Functional characterization of probiotic surface layer protein-carrying Lactobacillus amylovorus strains
Hynönen, U. ; Kant, R. ; Lähteinen, T. ; Pietilä, T.E. ; Beganovic, J. ; Smidt, H. ; Uroic, K. ; Åvall-Jääskeläinen, S. ; Palva, A. - \ 2014
BMC Microbiology 14 (2014). - ISSN 1471-2180 - 16 p.
enterotoxigenic escherichia-coli - human intestinal mucus - lactic-acid bacteria - human dendritic cells - s-layer - in-vitro - acidophilus ncfm - aeromonas-salmonicida - epithelial-cells - immune-system
Background - Adhesiveness to intestinal epithelium, beneficial immunomodulating effects and the production of pathogen-inhibitory compounds are generally considered as beneficial characteristics of probiotic organisms. We showed the potential health-promoting properties and the mechanisms of probiotic action of seven swine intestinal Lactobacillus amylovorus isolates plus the type strain (DSM 20531T) by investigating their adherence to porcine intestinal epithelial cells (IPEC-1) and mucus as well as the capacities of the strains to i) inhibit the adherence of Escherichia coli to IPEC-1 cells, ii) to produce soluble inhibitors against intestinal pathogens and iii) to induce immune signaling in dendritic cells (DCs). Moreover, the role of the L. amylovorus surface (S) –layers - symmetric, porous arrays of identical protein subunits present as the outermost layer of the cell envelope - in adherence to IPEC-1 cells was assessed using a novel approach which utilized purified cell wall fragments of the strains as carriers for the recombinantly produced S-layer proteins. Results - Three of the L. amylovorus strains studied adhered to IPEC-1 cells, while four strains inhibited the adherence of E. coli, indicating additional mechanisms other than competition for binding sites being involved in the inhibition. None of the strains bound to porcine mucus. The culture supernatants of all of the strains exerted inhibitory effects on the growth of E. coli, Salmonella, Listeria and Yersinia, and a variable, strain-dependent induction was observed of both pro- and anti-inflammatory cytokines in human DCs. L. amylovorus DSM 16698 was shown to carry two S-layer-like proteins on its surface in addition to the major S-layer protein SlpA. In contrast to expectations, none of the major S-layer proteins of the IPEC-1 -adhering strains mediated bacterial adherence. Conclusions - We demonstrated adhesive and significant pathogen inhibitory efficacies among the swine intestinal L. amylovorus strains studied, pointing to their potential use as probiotic feed supplements, but no independent role could be demonstrated for the major S-layer proteins in adherence to epithelial cells. The results indicate that many intestinal bacteria may coexist with and confer benefits to the host by mechanisms not attributable to adhesion to epithelial cells or mucus.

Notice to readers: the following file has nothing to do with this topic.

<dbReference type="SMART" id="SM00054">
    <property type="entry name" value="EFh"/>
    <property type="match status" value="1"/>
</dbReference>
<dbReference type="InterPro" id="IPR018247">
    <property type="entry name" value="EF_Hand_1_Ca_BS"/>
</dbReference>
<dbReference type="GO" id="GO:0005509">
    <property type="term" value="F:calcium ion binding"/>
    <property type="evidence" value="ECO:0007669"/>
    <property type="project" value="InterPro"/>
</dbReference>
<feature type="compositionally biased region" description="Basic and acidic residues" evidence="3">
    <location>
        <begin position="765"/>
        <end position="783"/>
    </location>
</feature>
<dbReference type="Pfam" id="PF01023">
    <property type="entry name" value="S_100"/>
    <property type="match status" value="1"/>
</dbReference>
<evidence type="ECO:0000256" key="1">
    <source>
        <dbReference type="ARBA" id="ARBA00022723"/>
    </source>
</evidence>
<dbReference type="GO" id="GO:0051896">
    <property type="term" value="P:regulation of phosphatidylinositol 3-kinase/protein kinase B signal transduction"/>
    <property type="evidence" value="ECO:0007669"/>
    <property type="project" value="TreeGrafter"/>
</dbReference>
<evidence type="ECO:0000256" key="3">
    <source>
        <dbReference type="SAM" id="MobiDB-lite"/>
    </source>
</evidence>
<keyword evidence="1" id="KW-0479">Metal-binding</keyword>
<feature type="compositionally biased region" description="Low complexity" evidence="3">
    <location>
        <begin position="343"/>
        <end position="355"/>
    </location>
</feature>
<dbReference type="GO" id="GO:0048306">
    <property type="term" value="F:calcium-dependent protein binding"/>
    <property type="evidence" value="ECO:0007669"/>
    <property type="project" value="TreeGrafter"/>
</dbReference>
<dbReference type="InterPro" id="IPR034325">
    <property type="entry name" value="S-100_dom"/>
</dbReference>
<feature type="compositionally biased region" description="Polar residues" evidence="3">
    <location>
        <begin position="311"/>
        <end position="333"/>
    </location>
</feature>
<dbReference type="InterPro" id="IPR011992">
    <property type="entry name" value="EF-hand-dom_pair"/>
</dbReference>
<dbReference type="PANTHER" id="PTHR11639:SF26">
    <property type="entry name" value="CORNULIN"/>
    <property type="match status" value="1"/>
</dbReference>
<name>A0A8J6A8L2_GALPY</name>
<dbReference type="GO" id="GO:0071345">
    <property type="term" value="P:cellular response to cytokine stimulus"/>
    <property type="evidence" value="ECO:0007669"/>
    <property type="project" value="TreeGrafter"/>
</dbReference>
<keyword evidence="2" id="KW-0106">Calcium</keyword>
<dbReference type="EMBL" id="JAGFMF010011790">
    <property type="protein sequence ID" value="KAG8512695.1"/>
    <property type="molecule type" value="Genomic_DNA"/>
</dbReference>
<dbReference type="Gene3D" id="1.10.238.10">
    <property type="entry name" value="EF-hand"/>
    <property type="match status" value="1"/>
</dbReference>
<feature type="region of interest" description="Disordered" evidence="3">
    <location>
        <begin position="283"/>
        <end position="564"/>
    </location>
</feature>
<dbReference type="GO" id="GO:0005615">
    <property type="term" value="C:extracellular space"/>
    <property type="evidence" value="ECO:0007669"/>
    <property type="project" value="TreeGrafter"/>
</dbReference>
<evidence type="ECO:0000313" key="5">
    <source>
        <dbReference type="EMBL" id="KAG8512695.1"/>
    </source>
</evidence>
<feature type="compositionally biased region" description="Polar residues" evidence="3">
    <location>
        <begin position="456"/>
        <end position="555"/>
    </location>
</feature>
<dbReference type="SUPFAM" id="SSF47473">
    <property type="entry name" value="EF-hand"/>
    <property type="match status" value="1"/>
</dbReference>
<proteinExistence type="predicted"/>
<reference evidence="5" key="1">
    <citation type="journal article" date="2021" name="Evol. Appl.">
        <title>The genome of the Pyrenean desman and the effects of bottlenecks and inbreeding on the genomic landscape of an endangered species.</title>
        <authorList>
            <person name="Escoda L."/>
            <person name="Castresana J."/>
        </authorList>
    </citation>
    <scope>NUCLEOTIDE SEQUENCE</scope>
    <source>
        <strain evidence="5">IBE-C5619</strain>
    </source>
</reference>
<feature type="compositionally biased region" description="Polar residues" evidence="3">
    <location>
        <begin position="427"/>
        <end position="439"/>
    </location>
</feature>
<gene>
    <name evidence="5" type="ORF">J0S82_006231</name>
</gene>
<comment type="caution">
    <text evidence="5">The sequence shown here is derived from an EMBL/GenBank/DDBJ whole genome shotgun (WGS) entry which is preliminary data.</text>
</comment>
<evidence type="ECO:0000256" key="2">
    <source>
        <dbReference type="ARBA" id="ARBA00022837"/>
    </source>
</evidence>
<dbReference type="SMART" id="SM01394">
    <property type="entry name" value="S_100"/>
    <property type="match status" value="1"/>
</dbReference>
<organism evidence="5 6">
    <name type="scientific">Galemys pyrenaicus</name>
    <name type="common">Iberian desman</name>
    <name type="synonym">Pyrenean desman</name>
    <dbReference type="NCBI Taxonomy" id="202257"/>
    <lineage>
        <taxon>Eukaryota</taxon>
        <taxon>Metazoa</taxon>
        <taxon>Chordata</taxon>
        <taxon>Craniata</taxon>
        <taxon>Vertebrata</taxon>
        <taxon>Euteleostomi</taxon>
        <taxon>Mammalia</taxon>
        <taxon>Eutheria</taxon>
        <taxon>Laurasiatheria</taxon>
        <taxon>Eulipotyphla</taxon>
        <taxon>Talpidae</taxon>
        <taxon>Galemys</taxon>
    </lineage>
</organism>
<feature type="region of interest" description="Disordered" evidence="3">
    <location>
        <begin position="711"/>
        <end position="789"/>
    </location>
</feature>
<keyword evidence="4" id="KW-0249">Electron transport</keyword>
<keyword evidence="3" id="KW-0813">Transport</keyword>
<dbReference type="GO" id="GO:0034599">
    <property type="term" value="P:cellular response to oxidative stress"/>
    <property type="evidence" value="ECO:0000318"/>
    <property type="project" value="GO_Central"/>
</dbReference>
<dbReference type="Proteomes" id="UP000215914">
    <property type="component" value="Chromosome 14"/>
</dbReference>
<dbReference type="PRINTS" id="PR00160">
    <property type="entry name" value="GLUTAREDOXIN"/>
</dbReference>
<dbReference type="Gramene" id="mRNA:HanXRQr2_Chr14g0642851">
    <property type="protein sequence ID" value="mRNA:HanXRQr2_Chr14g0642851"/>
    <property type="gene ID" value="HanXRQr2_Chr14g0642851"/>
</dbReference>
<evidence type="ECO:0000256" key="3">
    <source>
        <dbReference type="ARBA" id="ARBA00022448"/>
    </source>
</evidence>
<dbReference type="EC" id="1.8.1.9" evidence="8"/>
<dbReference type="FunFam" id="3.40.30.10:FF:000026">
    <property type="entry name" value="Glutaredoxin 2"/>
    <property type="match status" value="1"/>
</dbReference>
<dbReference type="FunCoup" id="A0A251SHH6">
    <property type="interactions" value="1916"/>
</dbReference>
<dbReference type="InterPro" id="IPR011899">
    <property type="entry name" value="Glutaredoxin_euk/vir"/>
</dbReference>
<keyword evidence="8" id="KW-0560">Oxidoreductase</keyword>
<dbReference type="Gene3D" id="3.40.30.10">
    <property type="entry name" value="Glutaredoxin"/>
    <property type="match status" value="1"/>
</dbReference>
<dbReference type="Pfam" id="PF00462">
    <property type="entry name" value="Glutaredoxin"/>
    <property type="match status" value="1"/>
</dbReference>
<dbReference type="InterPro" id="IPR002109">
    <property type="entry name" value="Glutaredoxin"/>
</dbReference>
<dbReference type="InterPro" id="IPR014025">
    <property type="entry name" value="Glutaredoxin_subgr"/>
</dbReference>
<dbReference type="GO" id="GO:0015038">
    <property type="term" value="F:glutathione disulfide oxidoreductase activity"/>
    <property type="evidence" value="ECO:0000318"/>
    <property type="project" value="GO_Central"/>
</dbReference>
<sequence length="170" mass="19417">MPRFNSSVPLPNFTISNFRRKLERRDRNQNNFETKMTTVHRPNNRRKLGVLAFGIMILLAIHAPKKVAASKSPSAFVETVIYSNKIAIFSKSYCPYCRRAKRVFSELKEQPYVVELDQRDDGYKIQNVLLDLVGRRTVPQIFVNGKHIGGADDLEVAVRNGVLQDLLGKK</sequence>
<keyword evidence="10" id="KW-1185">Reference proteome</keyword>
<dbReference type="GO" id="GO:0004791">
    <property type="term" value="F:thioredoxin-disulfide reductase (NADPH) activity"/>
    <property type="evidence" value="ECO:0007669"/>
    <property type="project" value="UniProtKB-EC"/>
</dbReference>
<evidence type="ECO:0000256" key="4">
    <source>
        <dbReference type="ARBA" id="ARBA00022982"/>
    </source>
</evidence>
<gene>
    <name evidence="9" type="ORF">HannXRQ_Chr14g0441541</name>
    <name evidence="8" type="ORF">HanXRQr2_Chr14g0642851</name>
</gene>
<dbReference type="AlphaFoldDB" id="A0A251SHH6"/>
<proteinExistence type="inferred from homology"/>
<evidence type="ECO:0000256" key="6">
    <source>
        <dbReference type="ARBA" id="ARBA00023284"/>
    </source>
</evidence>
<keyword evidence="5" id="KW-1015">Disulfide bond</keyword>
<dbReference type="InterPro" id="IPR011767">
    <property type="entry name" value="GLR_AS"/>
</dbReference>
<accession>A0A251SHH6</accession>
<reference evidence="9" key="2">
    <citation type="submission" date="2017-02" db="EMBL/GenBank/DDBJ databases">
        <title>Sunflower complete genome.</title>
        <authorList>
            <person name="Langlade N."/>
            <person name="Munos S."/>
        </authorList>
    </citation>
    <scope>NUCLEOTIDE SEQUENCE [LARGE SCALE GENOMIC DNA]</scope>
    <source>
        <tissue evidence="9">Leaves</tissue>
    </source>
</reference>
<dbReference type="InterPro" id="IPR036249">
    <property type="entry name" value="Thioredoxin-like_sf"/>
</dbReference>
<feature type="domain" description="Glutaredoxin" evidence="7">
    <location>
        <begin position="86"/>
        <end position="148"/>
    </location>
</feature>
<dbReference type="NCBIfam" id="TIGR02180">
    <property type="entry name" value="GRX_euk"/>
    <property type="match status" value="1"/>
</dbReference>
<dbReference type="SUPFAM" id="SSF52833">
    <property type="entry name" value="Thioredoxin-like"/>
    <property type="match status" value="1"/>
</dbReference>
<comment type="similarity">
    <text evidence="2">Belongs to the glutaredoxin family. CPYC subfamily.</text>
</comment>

Functional implications of the microbial community structure of undefined mesophilic starter cultures
Smid, E.J. ; Erkus, O. ; Spus, M. ; Wolkers-Rooijackers, J.C.M. ; Alexeeva, S.V. ; Kleerebezem, M. - \ 2014
Microbial Cell Factories 13 (2014)suppl. 1. - ISSN 1475-2859
lactic-acid bacteria - lactococcus-lactis - subsp lactis - listeria-monocytogenes - biovar diacetylactis - metabolic models - cheddar cheese - diversity - cremoris - dairy